Two Words or Less—Leadership Communication Technique

Nanci Appleman-Vassil

Printer-Friendly Version

Activity Summary

A fast-paced activity that allows participants to experience communicating with others when their words are limited.

Goals

  • To figure out how to get a point across using only two words.
  • To identify the challenges and opportunities of communicating with limited words.

Group Size

Minimum of 12 and a maximum of 18 persons.

Time Required

25 to 30 minutes.

Materials

  • One (small to medium - sized) plastic bowl for each participant.
  • A large container with at least six each of a variety of small items or toys, such as firemen, dice, paper clips, mini cars, poker chips, rubber bands, mini binder clips, or other items, several items for each participant.
  • Small index cards with the names of items that are in the container, such as "paper clips, " printed on them — one card per participant.
  • Copyright - free music and sound system.

Physical Setting

A room large enough for 12 to 18 people to walk around and connect with each of the remaining participants.

Facilitating Risk Rating

Low to Moderate.

Process

1. Introduce the activity by explaining to the participants that they will be learning about leadership and communication by experiencing how effectively they can communicate with others, even when they can only use a few words and are under time pressure.

2. Distribute the small plastic bowls and randomly distribute all of the items from the large bowl. Place one index card face down beside each participant. Tell participants to not share with anyone what is written on their index cards.

3. State that they will have fifteen minutes to collect the items written on their index cards from all the other participants. Other participants can only show their own items one at a time. They must work individually, moving from one person to the next, but they may communicate by using only two words ( " cool " or " bummer " ) when others pick items from their own bowls to show them. "Cool" indicates that is what they need. "Bummer" means "that's not it." They may only touch items in their own bowls. After everyone understands the process, let them begin.

4. Monitor to ensure that the participants are only using the words "cool" and "bummer" and that they are not clustering into larger groups or showing each other more than one item at a time. Have music playing as background.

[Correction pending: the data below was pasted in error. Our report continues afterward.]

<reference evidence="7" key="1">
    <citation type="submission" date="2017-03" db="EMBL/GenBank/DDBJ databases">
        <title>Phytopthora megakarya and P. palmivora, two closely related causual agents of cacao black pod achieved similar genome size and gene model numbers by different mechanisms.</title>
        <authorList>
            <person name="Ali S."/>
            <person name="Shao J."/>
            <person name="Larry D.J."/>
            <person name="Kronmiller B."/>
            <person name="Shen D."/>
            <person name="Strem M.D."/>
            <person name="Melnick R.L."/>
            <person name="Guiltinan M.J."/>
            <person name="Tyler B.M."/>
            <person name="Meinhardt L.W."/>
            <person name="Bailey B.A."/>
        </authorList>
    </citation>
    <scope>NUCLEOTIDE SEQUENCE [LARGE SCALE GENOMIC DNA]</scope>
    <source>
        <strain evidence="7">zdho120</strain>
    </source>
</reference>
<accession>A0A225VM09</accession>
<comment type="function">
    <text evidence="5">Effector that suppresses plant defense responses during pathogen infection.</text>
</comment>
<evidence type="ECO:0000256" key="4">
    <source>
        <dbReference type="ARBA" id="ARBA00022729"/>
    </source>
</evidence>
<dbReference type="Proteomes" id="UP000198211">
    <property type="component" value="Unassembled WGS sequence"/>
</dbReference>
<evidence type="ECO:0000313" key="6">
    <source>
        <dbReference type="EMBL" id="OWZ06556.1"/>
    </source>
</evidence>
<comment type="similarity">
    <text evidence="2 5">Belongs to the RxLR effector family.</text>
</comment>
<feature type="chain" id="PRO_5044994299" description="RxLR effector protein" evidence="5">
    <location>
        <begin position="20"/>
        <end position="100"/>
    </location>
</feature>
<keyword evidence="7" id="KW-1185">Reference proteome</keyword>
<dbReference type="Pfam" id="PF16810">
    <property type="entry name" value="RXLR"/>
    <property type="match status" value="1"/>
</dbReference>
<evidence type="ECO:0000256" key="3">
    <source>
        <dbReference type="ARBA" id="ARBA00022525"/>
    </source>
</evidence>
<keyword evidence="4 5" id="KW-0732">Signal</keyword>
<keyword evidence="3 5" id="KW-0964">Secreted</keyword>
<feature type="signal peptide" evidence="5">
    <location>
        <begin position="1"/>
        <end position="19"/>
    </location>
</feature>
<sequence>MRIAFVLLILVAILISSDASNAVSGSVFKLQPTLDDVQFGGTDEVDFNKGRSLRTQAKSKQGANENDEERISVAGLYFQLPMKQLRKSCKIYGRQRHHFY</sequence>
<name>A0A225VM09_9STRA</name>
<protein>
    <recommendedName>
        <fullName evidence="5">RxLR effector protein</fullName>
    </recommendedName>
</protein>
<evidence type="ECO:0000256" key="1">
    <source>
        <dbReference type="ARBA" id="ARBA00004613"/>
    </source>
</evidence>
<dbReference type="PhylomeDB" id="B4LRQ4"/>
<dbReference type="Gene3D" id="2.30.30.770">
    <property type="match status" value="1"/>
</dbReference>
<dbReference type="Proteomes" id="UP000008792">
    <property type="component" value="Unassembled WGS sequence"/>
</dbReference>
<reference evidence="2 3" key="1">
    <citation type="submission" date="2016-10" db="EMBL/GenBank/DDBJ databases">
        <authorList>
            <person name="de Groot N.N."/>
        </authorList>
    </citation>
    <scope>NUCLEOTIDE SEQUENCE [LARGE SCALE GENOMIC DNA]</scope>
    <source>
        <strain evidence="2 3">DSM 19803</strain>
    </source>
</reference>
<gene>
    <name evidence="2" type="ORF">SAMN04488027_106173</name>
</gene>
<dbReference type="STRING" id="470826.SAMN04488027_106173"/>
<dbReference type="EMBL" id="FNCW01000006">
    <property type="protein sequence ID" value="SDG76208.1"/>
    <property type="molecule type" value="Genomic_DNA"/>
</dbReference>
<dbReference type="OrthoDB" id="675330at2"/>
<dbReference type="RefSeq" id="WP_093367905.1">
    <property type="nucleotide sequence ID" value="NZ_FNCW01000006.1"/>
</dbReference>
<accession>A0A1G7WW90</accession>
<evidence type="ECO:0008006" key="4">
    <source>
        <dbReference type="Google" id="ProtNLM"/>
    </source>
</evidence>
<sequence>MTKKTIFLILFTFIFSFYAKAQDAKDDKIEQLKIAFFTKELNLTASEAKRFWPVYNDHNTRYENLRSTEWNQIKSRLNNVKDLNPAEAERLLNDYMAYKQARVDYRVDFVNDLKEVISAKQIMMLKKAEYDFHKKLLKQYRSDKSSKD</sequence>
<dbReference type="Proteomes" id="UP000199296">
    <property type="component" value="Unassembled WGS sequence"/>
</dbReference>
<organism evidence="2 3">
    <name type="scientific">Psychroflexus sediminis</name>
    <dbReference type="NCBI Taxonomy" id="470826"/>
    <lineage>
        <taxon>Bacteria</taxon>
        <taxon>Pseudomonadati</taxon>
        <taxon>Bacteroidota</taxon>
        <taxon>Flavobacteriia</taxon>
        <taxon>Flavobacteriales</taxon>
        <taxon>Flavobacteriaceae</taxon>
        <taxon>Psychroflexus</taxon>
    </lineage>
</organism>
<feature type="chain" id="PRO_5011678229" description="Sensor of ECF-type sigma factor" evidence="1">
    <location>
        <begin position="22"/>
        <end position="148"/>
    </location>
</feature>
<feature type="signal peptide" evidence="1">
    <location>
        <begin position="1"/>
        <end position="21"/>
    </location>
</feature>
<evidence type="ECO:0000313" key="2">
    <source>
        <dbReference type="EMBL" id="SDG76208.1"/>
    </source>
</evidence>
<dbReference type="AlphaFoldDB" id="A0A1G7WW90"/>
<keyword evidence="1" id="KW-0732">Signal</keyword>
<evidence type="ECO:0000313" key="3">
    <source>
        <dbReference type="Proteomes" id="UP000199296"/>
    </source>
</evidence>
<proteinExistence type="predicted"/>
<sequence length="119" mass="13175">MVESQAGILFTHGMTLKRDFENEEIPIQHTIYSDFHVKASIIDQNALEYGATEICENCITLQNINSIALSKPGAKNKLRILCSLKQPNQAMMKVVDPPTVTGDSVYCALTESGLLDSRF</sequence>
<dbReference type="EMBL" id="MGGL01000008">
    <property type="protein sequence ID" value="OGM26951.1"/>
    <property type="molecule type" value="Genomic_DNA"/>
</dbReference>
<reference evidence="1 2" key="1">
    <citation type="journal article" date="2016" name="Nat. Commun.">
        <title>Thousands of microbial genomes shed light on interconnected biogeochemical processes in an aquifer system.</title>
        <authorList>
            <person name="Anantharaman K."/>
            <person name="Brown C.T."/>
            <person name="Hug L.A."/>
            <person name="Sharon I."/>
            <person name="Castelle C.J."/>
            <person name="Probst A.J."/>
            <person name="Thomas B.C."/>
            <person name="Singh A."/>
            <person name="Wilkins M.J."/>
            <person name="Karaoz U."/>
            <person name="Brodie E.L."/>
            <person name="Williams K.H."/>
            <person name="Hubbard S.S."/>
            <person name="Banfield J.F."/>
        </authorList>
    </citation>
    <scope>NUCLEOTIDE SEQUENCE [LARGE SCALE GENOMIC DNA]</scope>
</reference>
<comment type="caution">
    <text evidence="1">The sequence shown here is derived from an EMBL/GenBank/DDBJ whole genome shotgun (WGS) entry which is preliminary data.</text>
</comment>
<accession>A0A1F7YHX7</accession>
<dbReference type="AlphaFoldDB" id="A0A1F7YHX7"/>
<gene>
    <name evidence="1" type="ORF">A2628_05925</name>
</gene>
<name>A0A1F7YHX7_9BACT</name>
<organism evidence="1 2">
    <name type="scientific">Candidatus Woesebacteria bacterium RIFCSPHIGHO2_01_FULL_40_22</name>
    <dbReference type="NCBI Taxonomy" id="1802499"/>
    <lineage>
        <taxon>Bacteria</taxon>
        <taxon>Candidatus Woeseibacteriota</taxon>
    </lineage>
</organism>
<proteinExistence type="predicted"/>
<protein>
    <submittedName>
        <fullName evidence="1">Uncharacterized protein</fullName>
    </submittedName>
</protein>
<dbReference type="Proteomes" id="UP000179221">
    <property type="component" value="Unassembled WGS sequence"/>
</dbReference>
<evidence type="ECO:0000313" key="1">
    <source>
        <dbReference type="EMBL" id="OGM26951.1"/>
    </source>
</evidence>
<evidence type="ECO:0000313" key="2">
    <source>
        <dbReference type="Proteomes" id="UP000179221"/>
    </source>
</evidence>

5. When thirteen minutes have passed, give the participants a two - minute warning before calling time.

(15 to 20 minutes.)

6. Ask the participants to return to their seats with their bowls. You will notice that most of them have only the items they were seeking, but some with still have a few of their original items besides the ones they sought.

7. Lead a total group discussion to debrief the exercise. Start by asking these questions:

  • What did you experience while you worked on this task?
  • How effective were you in communicating your needs?
  • How difficult was it to communicate just using two words?
  • What other tools and techniques did you use to communicate?
  • What leadership skills did you observe from others?
  • How does this relate to life in the workplace? What situations are similar to this activity?
  • What leadership communication guidelines can you glean from what happened?
  • How can you better communicate with your team, your peers, and your boss as a result of this activity?

    (10 minutes.)

Nanci Appleman-Vassil is president and chief learning officer of APLS Group, a training, recruiting, and consulting firm that specializes in working with clients in developing core competencies to optimize performance. Nanci has recently contributed chapters for several books, including the e-book World's Best Public Speaking Secrets. She recently created the 18 Common Mistakes Small Business Owners Make workshop and is past president of the North Carolina RTA Chapter of ASTD.

Excerpted from The 2011 Pfeiffer Annual: Training. Copyright © 2011 by John Wiley & Sons, Inc. Reprinted by permission of Pfeiffer, an Imprint of Wiley.

Articles & Stories